(I hope Microsoft decides to pay Hoefler and replace Comic Sans with Inkwell in a future Windows upgrade.)
6 typefaces. 12 years in the making.
When physicists at CERN discovered the Higgs boson ”the so-called God particle” they used Comic Sans to make the announcement. For all the hate it gets by designers, humans love the typeface, and researchers felt it added an approachability to the science. So, they used it to announce arguably the biggest discovery in physics.
Had the announcement happened today, perhaps they’d use Inkwell instead.
I’ve been waiting for the first Comic Sans comparison, says type designer Jonathan Hoefler dryly, when I mention how his new typeface family, Inkwell, all but begs for it. It’s hard not to draw parallels: Both fonts are handwriting-inspired, friendly looking, and designed to appear like they were drawn with ballpoint pens or Sharpie markers.
It hits the mark.
Aside from its playful nature, the typeface is exquisitely-designed and well-equipped. Inkwell is a tiny universe of fonts, according to Hoefler. It features both a serif and sans serif version, as well as a cursive script, all-caps set, and even a blackletter for more formal announcements.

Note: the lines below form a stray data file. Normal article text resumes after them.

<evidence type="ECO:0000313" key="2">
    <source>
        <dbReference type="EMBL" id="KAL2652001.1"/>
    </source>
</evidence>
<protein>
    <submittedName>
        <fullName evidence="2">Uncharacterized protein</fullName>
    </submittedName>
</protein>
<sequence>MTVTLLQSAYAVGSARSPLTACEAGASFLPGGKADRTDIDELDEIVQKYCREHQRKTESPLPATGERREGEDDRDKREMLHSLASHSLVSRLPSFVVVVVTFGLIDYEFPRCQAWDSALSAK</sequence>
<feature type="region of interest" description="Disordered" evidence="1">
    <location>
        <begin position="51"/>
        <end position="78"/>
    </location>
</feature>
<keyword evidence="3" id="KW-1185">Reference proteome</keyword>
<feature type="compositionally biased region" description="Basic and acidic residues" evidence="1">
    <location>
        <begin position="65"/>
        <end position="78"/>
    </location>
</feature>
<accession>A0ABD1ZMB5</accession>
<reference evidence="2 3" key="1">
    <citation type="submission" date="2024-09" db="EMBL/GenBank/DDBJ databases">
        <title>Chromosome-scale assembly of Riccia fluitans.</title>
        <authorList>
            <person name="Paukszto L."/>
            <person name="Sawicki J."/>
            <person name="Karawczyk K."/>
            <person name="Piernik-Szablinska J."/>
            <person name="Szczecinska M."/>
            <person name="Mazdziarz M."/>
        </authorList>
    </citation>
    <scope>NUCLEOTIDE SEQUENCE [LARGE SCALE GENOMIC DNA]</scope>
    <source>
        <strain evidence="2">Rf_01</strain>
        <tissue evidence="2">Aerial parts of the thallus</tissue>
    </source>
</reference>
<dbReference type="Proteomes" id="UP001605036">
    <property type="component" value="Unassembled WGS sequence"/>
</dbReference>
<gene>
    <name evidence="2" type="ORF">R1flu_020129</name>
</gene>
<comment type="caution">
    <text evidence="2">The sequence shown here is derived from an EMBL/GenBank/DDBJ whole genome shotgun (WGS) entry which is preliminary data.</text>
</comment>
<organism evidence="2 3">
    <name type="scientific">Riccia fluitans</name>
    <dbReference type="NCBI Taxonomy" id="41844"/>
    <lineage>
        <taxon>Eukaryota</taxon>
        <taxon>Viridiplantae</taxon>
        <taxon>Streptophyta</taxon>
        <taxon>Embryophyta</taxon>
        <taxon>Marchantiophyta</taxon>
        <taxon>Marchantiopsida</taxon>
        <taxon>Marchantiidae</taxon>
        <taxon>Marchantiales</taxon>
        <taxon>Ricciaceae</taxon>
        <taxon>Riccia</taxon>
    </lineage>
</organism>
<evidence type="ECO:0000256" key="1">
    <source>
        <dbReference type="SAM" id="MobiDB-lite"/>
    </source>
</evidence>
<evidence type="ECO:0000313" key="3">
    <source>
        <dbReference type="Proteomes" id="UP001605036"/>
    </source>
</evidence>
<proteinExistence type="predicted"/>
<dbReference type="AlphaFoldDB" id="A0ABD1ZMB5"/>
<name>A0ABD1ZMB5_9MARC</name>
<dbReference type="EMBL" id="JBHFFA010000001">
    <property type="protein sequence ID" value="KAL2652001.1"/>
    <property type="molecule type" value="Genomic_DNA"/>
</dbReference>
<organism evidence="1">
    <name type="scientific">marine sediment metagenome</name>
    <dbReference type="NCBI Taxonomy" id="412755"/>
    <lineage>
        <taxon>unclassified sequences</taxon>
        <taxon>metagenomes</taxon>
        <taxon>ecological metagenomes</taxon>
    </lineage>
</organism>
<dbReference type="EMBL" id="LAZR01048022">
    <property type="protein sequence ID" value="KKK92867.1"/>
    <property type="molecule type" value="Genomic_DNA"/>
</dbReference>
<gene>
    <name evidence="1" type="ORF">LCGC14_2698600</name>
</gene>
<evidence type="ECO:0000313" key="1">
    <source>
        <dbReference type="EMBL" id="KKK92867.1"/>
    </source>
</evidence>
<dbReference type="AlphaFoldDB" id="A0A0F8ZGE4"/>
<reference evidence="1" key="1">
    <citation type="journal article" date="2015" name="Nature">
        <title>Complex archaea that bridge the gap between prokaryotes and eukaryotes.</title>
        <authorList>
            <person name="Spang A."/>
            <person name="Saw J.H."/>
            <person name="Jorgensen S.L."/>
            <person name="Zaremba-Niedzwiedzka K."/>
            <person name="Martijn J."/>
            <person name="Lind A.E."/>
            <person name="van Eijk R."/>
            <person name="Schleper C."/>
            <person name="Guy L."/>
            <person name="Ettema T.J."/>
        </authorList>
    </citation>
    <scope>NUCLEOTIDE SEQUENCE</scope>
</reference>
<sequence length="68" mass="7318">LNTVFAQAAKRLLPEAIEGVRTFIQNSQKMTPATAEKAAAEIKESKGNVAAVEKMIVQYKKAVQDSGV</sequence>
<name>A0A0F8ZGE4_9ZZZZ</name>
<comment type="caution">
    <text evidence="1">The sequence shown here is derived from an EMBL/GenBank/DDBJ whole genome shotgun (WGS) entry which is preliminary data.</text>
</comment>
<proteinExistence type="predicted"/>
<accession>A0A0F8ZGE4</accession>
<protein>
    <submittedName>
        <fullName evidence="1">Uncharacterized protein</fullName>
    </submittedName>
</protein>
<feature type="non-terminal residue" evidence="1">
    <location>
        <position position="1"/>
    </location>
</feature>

To render anything sophisticated you need typefaces with relationships, Hoefler says. Italics have a syntactic value ”without them you can’t communicate in English. Same for small caps and bold. But a single face doesn’t have those relationships for semantic emphasis. Inkwell brings the classical needs of a typographer to this genre.
All told it took Hoefler over a decade to create, mostly while sketching on pen and paper. Recently though, he began designing on the iPad Pro, which he says is the first digital thing he’s worked on to feel like a real pen and paper.